to what it was before the circus. Given this situation, what’s the solution,
the correct attitude? It would be to adjust business, perhaps, unfortunately,
lay off employees who are now redundant
in the staff, maybe rent whatever
spare capacity they have. It’s to adjust to real demand. Or is it to go to the bank
make another loan and keep on asking for funding to maintain an
artificially supported operation that has no latent demand? You know the answer. But I suggest a reflection: the circus parable is precisely
what goes on in global economy now on an unprecedented scale. We witness now the largest
misallocation of capital, and mispricing of risk
that has ever happened. But not all these effects
are visible to the naked eye. Some cannot be identified. Others, however, are quite visible
and I’ll show a few examples. You all know
these companies, right? Who came by Uber?
Look at that. Who watched Netflix this week? These companies,
these startups, no exaggeration, neither of them would exist it it weren’t for the age
of negative or zero interest and abundant, cheap credit
that began in 2008 or 09. Or at least, wouldn’t have reached
such global breadth, such economic activity level. They wouldn’t. They are all the spawn
of quantitative easing. Let’s talk about them. First, Uber.
Do you know when it started? March 2009. It coincides with the first round
of quantitative easing. Uber is 10 years in activity,
grows a lot, it had an 11 billion revenue
last year, it keeps on making loss
year after year, it can’t sustain activity
by its own operation, it needs to acquire debt, it needs to issue shares,
gather more shareholders. It went public last Thursday,
yesterday was the first trade, it fell 7%, but the market
was a little off. Lyft is the same. And there is still no perspective
of profitability and self-support. Same with Lyft. Do you know when
Netflix started? 1997, on the internet boom. Do you know
what its main business was until around 2007? Some of you may be old enough
to remember video rental, we rented movies to watch at home,
rewound and returned them, then shifted to DVD,
took them from the video rental, no need to rewind, thankfully. But we’d go there, rent, return. Netflix created a system
with a monthly subscription, they sent three DVDs
via post for a fee. You returned them
whenever you wanted, then they sent more. They still have this business, but their main thing
is video streaming, that began in 2007. Video on demand, streaming. From 2014 on, the company started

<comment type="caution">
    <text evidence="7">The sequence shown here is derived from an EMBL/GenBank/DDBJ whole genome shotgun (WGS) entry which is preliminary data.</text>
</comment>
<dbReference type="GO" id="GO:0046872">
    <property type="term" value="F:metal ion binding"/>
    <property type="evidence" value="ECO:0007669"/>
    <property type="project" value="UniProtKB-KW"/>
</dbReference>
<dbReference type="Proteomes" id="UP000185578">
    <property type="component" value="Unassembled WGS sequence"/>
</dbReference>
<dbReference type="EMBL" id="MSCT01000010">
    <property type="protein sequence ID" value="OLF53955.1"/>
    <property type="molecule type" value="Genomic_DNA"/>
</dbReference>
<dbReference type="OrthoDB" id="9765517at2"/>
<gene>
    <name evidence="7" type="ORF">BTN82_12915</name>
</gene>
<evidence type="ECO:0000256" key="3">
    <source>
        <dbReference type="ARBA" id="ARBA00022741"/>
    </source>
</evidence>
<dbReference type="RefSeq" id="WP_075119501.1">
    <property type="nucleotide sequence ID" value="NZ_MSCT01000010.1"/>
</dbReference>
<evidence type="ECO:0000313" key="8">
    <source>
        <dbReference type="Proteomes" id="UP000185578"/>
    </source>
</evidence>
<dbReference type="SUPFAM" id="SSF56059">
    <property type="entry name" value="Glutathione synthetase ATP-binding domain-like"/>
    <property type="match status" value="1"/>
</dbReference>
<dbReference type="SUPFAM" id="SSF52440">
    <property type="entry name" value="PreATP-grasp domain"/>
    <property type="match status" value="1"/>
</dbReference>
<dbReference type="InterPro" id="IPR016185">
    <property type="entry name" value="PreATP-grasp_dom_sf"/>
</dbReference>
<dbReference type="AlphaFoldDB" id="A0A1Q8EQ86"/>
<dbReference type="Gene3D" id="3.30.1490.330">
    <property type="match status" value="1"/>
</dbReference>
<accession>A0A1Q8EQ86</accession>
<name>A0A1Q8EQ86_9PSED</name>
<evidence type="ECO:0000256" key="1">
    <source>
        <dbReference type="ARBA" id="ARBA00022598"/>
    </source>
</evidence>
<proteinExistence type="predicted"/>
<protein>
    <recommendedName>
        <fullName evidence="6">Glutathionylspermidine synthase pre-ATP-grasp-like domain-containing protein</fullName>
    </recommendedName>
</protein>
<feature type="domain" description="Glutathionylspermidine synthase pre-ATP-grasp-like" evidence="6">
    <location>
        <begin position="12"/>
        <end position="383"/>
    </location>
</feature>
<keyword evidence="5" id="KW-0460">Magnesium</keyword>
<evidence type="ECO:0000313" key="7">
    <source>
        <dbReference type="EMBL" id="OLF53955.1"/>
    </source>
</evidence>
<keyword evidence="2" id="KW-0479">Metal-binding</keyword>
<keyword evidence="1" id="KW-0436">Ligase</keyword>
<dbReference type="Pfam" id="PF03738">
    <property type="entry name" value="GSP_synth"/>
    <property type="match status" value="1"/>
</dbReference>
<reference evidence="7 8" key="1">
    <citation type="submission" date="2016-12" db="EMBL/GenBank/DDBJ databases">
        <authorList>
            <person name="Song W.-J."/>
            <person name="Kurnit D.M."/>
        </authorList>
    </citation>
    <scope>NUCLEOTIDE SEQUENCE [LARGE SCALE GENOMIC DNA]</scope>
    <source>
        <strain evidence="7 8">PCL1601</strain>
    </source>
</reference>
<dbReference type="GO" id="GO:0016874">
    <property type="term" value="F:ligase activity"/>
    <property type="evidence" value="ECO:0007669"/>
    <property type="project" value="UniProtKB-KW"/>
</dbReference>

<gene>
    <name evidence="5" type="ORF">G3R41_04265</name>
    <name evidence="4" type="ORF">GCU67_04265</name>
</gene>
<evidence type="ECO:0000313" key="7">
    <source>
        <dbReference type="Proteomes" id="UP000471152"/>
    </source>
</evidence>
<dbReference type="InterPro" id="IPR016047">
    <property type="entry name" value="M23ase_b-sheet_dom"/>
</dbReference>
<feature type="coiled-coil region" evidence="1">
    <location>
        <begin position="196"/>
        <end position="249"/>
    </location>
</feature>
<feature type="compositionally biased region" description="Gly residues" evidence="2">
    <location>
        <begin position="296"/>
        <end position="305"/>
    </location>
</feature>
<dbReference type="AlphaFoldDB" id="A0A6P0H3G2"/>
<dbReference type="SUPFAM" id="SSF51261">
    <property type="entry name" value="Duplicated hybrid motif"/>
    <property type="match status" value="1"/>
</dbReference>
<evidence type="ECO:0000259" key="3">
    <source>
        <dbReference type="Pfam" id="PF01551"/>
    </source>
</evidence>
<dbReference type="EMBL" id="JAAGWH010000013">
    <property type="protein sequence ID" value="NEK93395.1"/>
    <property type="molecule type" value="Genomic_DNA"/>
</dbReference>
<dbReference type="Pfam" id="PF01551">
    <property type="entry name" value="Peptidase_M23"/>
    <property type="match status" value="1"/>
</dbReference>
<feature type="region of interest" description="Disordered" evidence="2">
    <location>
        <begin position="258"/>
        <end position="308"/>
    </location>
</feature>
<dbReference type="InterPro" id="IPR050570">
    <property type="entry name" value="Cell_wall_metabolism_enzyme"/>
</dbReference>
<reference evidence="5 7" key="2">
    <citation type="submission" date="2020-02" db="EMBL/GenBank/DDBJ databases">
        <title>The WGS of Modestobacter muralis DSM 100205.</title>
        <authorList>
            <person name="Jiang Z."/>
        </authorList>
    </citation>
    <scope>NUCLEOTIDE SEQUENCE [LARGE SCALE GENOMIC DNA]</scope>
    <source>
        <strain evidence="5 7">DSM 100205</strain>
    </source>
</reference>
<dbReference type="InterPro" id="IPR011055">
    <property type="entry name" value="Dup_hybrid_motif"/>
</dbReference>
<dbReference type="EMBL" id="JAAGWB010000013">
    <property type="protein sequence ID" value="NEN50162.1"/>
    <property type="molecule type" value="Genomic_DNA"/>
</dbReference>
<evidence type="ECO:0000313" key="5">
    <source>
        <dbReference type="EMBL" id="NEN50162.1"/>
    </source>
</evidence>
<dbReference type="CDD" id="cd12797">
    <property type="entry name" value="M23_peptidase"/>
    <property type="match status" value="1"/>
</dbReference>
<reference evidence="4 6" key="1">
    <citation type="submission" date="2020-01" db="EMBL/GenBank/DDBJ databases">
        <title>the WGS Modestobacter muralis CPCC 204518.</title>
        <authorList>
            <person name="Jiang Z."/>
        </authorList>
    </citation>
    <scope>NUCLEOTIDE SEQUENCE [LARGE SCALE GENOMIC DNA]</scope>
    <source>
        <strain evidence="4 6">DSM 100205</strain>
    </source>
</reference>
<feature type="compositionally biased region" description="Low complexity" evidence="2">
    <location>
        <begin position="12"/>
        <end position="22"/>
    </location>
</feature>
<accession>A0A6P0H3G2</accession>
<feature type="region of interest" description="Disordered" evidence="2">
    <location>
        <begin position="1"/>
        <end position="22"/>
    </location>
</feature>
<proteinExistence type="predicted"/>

a business model in which it needs to
produce content and buy licenses. It demands massive
anticipated capital expenditure to a future revenue
that comes from subscriptions. This means it now follows
a funding model in which the operation
doesn’t support itself and it needs to issue debt
constantly. From zero debt in 2014
to 10 billion in 2019 against a 15 billion revenue. Its business model
is explicitly based on this. It says “I can’t pay
for my business, so I’ll issue another 3 billion
in debt this year and go on like this
for the unforeseeable future”. WeWork, another company
with a 2 billion revenue and the same in loss. Not just accounting loss. Netflix, for example, has accounting profit
but no flow to support operations. Finally, Tesla,
I even made some videos about it. It’s the same, they issue debt
to pay for their products, to support its operation, they gather shareholders
in what resembles a Ponzi scheme, I made a video about it,
watch it. These companies have
spectacular technology, I’m a customer, I love them,
friends work for them, but they are not
economically viable. They only survive
due to this that I call the age of cheap interest
and zero debt. Another interesting fact. Have you heard
of the SoftBank group? It’s a Japanese company
that has nothing of a bank, it’s more of a hedge fund,
a corporation, venture capital, casino gambler,
something like that. It’s based in Japan. In the early 2000s or 2010s,
I don’t remember exactly, it raised 100 billion dollars
with the Vision Fund. It holds 16% of Uber,
it’s the main shareholder. It also put 6 billion on WeWork. WeWork has raised 12.8 billion,
half of it from SoftBank. It’s the second main shareholder,
behind only the company’s founder. Now this is interesting. The founder of WeWork is not only
the CEO and main shareholder, but he also owns
several properties that WeWork rents
from the company owner. A huge conflict of interest,
but we won’t mention it because WeWork has free beer,